A 15% decline in Viacom Inc. dragged down the Nasdaq Composite Index, which was 1.9% lower at 5044. Before the opening bell, the media giant reported a decline in second-quarter profit and revenue, fueling worries that more consumers are cutting the cable cord and turning to the Internet for their viewing.

Kitchen-Planet

Shares of Walt Disney Co. tumbled for a second day after Chief Executive Robert Iger late Tuesday noted subscriber losses at ESPN.

That again weighed on the Dow Jones Industrial Average, which declined 154 points, or 0.9%, to 17386.77. The S&P 500 fell 1% to 2079.

Disney was down 4.8% on Thursday after falling 8.4% Wednesday. 21st Century Fox Inc. declined 11% after lowering its expectations for full-year profit for fiscal 2016.

Picture showing the logo of the NBC Tele

“Media stocks are getting slaughtered,” said Aaron Clark, a portfolio manager at GW&K Investment Management, which manages $25 billion in assets. “It’s been the long-running fear that we would eventually see cord-cutting. Everyone thought it would be a slow-moving train wreck, but Disney’s comment woke people up.”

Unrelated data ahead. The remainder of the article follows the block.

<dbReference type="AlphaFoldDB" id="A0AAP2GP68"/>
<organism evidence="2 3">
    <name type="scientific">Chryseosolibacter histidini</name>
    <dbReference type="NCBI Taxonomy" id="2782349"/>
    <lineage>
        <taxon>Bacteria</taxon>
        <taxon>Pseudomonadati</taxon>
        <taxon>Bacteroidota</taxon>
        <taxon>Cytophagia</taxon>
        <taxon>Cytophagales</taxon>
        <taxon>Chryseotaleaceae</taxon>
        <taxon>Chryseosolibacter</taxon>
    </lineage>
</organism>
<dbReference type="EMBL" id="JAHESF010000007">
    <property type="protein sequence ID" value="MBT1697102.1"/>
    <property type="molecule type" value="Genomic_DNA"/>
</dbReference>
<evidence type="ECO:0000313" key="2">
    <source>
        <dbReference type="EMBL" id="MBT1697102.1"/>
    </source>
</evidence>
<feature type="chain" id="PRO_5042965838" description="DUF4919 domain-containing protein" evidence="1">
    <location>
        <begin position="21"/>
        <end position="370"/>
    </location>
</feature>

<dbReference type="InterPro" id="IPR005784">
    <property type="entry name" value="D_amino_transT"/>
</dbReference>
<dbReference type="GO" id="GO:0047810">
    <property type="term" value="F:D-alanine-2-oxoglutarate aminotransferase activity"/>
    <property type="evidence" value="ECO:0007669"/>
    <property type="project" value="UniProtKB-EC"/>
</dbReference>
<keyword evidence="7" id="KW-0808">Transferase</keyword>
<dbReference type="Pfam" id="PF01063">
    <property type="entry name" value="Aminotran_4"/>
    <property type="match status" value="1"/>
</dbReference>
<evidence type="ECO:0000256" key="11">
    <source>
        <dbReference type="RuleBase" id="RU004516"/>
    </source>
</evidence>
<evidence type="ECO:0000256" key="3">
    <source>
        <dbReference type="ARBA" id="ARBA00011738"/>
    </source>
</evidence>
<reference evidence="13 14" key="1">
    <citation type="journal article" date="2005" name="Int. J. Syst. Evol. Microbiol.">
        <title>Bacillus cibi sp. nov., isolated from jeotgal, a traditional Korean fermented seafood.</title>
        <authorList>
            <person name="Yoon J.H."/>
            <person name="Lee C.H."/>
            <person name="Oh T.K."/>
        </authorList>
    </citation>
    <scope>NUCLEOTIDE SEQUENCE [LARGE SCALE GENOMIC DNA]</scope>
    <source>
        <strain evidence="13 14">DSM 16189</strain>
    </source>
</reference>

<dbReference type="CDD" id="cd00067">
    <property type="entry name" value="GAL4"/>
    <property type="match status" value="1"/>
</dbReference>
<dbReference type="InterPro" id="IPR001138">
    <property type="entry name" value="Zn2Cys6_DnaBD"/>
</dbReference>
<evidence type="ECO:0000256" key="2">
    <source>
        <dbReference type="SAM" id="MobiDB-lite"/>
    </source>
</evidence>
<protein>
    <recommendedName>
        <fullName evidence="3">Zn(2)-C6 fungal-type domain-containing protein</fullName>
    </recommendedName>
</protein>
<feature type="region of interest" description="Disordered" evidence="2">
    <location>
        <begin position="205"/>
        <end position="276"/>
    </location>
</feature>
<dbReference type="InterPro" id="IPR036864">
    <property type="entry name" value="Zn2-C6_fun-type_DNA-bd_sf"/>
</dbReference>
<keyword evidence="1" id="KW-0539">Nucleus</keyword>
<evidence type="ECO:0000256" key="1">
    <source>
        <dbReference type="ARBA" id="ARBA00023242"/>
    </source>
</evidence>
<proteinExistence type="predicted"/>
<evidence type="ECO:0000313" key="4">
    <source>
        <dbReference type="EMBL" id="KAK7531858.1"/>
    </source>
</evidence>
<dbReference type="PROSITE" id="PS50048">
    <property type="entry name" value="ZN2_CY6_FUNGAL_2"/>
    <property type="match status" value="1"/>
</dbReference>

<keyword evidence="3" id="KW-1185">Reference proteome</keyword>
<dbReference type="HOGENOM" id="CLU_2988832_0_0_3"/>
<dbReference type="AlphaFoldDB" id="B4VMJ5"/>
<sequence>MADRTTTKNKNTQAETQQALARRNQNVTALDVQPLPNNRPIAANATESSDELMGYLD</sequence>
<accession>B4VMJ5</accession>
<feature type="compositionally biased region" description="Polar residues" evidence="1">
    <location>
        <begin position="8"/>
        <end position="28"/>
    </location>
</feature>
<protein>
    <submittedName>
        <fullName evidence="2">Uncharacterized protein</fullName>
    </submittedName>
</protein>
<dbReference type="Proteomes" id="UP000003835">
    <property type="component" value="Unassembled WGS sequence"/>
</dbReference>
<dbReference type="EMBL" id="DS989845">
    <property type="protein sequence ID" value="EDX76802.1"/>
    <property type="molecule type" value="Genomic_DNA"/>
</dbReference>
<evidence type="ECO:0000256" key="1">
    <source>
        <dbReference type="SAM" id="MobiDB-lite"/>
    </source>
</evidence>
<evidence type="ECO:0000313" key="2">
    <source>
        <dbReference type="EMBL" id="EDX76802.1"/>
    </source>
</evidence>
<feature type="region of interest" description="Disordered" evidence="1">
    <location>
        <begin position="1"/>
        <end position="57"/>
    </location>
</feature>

[Read the full text here, at WSJ]

Thursday’s losses come against the backdrop of tepid growth in the U.S. and around the world. Many investors are also concerned that elevated valuations on some stocks aren’t supported by earnings growth.

As well, investors are skittish ahead of the July U.S. jobs report, due out Friday, as they try to gauge the path of interest rates in the U.S. Read the rest of this entry »


NOW WHAT DO WE DO? Americans Have Completely Stopped Signing Up for #Twitter

LiberalsDestroyEarth

Twitter must look abroad for ever-important user growth

Twitter on Tuesday posted second quarter earnings of $0.07 per share, beating expectations of $0.04 per share. That good news sent Twitter’s stock up over 4% in after-hours trading early Tuesday afternoon.APPROVED-non-stop-panic

But Twitter’s full earnings presentation reveals something else interesting about the service: Americans have pretty much stopped signing up for it.